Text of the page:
San Francisco Chronicle, June 3, 2020
By Dominic Fracassa
Two San Francisco city departments have identified 42 parcels of public land that could be used as sites for sanctioned tent camps during the COVID-19 pandemic.
The city’s Real Estate Division and the Recreation and Park Department produced two lists of potential locations for what the city calls “safe sleeping sites” at the request of Supervisor Sandra Lee Fewer.
The sites are intended to provide safe, organized spaces for homeless people to camp and have access to basic services while maintaining sufficient, safe distance from one another. With the city’s homeless shelters maintaining strict quotas on guests to reduce the risk of transmitting coronavirus, tents have mushroomed on the streets of the Tenderloin, Castro and Haight-Ashbury.
“Rather than keeping people crowded on our sidewalks, this is a much better option for the public health and safety of both our housed and unhoused residents,” Fewer said. “As I’ve said before, this crisis requires us to consider all possible options, and this list of potential locations will help city leaders and departments work with our communities to establish more safe sleeping sites.”
The sites inventoried by the two departments represent only locations that officials think could be used for sanctioned encampments based on specific criteria. There are numerous caveats — like neighborhood resistance and existing contracts for the site’s current uses — that could render some of them unusable.
To date, the city has opened two sanctioned camps. The first opened on Fulton Street between the Main Library and the Asian Art Museum in the Civic Center. The second is at 730 Stanyan St., the site of a former McDonald’s restaurant that the city bought in the hope of eventually transforming the site into affordable housing.
A group of merchants and residents who live and work near the Stanyan Street site are suing the city in federal court to close the encampment.
“If these initial safe-sleeping villages are successful, we need to be prepared to do more. The human need is vast, and our neighborhoods are getting impatient,” said Supervisor Rafael Mandelman, who authored a resolution in April urging the city to turn empty parking lots and other spaces into sanctioned encampments during the pandemic.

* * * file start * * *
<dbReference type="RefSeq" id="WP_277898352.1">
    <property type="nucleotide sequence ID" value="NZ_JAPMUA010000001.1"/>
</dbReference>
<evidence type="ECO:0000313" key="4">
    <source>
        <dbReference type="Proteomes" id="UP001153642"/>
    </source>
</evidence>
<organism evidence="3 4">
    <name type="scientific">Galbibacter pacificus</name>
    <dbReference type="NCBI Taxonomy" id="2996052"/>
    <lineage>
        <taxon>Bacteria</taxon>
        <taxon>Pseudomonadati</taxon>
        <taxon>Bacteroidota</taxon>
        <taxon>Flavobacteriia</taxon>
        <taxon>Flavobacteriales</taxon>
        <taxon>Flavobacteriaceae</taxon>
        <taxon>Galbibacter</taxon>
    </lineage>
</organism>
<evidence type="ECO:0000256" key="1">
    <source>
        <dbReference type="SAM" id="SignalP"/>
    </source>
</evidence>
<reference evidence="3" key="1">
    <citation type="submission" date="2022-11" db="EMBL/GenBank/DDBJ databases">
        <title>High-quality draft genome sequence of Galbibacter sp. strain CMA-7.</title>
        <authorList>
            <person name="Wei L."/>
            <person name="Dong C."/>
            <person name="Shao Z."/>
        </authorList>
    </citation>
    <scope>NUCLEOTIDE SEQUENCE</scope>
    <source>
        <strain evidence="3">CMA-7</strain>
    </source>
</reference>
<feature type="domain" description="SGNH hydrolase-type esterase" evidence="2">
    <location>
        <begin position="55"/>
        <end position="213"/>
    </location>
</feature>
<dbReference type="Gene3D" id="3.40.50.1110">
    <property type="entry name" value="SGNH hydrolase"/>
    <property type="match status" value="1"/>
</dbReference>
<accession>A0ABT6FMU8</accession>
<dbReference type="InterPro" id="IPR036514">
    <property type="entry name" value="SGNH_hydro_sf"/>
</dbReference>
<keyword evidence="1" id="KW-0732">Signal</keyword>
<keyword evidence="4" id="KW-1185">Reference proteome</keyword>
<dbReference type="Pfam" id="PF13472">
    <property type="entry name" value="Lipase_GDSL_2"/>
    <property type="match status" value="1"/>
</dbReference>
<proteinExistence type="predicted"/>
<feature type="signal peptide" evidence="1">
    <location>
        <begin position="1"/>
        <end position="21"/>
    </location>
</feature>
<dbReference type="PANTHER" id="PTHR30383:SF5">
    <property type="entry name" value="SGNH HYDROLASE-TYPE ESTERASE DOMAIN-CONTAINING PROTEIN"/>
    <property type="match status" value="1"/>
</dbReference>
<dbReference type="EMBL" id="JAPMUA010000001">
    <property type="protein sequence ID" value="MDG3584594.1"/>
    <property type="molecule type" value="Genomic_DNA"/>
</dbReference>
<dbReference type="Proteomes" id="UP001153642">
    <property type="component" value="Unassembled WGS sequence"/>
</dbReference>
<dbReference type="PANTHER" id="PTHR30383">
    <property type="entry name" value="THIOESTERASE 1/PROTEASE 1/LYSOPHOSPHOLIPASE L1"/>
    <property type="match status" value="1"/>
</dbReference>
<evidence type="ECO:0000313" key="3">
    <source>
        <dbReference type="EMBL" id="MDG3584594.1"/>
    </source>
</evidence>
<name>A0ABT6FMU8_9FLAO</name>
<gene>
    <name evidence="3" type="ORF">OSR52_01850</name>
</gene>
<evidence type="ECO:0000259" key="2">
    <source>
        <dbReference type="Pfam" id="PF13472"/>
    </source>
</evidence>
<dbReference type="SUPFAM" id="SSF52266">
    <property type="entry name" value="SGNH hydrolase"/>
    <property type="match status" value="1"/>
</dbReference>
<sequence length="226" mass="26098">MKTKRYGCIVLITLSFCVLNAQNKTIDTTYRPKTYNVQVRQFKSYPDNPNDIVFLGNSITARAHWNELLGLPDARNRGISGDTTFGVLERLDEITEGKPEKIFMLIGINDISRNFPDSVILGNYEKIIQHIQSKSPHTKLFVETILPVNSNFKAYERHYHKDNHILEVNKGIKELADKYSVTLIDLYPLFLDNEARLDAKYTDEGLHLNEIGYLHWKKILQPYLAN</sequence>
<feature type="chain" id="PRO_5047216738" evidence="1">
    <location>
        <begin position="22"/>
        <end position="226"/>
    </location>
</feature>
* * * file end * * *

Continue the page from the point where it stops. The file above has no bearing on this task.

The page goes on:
The new potential sites were selected with input from Jeff Kositsky, the city’s former director of the Department of Homelessness and Supportive Housing who now heads up the Healthy Streets Operations Center.
Each parcel had to be between 30,000 and 100,000 square feet, be available for temporary use as a safe sleeping site, be on level and dry open space, and have access to nearby or on-site utilities, like power, water, sewer and lighting.
But beyond physical attributes and proximity to utilities, city officials will have to weigh the costs of setting up an encampment at each site and whether each location is being used for other purposes. To use a particular parking lot, for example, the city may need to void a parking contract with a business or other agency, which would likely incur penalties.
The Real Estate Division returned with 34 potential sites, including parking lots, open spaces and other parcels operated by the Port of San Francisco, City College, the Public Utilities Commission and other city agencies that would have to agree to their use. Twenty-six of the sites are on land operated by the San Francisco Unified School District.
Rec and Park returned with eight potential properties, all but one of them — a plaza on the Embarcadero at Market and Steuart streets — are parking lots. The Marina Green parking lot was provided as a potential site, as was the Ocean Beach lot on the Great Highway.
Fewer’s proposal to seek out possible encampment sites on park property drew a deluge of criticism from concerned residents, including Sen. Dianne Feinstein, who objected to the idea of putting homelessness camps or services in parks, particularly Golden Gate Park. None of the sites selected by the department are tied to Golden Gate Park.
Sarah Madland, a spokeswoman for the parks department, said the sites were selected to meet social distancing requirements, aren’t being used for another element of the city’s pandemic response — like child care — won’t jeopardize landscapes or park infrastructure and “do not curtail San Franciscans’ opportunity to enjoy their parks — particularly at a time when the benefits of nature and active recreation are critical to our mental and physical health.”